Likud leader Benjamin Netanyahu seems like he’s got a good chance of forming a right-wing government at some point in the next month and a half, but he hasn’t given up on his pre-election goal of a unity government. Talks today with the Kadima party didn’t end with anything close to a deal, but more are now scheduled.
“There is no reason not to,” was Foreign Minister Tzipi Livni’s reasoning for why she agreed to further talks, even though she has repeatedly said she has no intention of joining a Netanyahu-led coalition. Without the Kadima party Likud would be stuck trying to form a far-right coalition with a narrow majority and a lot of internal animosity.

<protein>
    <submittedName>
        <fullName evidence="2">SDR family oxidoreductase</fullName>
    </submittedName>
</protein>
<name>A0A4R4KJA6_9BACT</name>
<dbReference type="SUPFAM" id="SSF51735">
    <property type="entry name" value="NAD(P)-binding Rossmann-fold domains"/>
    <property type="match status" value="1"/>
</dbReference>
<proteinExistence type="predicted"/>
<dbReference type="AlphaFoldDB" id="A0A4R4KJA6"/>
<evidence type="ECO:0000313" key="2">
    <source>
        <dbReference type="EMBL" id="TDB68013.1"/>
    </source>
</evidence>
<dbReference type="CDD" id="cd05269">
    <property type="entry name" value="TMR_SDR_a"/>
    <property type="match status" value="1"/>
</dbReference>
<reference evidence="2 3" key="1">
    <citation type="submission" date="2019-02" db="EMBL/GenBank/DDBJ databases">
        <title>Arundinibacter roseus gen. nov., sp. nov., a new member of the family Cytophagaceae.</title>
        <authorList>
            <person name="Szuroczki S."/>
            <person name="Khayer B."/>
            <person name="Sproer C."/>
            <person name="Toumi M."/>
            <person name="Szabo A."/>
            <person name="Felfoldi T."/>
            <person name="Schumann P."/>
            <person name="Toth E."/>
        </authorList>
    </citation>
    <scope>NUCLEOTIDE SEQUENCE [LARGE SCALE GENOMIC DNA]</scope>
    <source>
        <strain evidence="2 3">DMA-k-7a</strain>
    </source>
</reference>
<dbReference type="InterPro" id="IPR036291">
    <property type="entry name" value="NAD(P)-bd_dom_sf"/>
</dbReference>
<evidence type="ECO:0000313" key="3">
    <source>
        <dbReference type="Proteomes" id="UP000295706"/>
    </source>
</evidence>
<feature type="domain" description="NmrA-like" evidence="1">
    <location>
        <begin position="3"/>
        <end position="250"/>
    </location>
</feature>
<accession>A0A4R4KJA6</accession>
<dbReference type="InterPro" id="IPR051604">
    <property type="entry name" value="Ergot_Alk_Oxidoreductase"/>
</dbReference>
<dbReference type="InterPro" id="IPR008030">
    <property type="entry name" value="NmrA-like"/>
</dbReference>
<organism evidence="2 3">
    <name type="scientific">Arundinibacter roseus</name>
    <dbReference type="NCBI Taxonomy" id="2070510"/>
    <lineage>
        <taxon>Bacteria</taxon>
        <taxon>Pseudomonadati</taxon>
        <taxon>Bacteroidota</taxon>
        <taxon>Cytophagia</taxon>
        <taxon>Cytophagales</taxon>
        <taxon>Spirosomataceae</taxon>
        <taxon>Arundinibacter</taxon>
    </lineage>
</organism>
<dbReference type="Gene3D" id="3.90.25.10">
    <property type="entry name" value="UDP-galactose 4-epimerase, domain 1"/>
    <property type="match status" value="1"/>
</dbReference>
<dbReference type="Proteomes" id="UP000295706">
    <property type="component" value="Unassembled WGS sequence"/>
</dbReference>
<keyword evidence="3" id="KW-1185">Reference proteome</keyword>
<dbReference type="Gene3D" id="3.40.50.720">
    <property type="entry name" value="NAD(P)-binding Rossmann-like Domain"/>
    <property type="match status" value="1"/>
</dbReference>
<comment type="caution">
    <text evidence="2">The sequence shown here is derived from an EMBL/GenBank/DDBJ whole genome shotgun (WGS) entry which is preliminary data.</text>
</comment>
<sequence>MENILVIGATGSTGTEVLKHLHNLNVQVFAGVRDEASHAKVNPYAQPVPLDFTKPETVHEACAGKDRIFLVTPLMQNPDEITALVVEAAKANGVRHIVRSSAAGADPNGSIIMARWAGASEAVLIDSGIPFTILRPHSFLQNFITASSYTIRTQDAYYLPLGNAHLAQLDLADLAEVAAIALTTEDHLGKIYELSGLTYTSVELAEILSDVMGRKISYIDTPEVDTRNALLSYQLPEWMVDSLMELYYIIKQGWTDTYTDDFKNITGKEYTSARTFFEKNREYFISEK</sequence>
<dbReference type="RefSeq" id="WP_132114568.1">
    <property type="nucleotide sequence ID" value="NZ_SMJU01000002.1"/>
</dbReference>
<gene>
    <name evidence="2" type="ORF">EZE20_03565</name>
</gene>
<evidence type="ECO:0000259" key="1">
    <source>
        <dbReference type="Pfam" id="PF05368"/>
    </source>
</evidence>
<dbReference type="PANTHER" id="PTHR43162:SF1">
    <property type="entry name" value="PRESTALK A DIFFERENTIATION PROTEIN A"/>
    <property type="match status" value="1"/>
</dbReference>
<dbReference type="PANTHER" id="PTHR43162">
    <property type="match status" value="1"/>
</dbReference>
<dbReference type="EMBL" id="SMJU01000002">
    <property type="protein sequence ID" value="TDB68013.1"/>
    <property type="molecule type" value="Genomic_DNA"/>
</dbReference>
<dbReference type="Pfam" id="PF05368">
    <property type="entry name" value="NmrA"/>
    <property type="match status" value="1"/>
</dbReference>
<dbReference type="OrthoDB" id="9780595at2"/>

But firebrand Likud member Moshe Feiglin wouldn’t have it any other way. The Netanyahu rival publicly condemned the notion of a unity government today, saying voters had chosen a right-wing government and that to do otherwise “equals a bullet to democracy’s head.”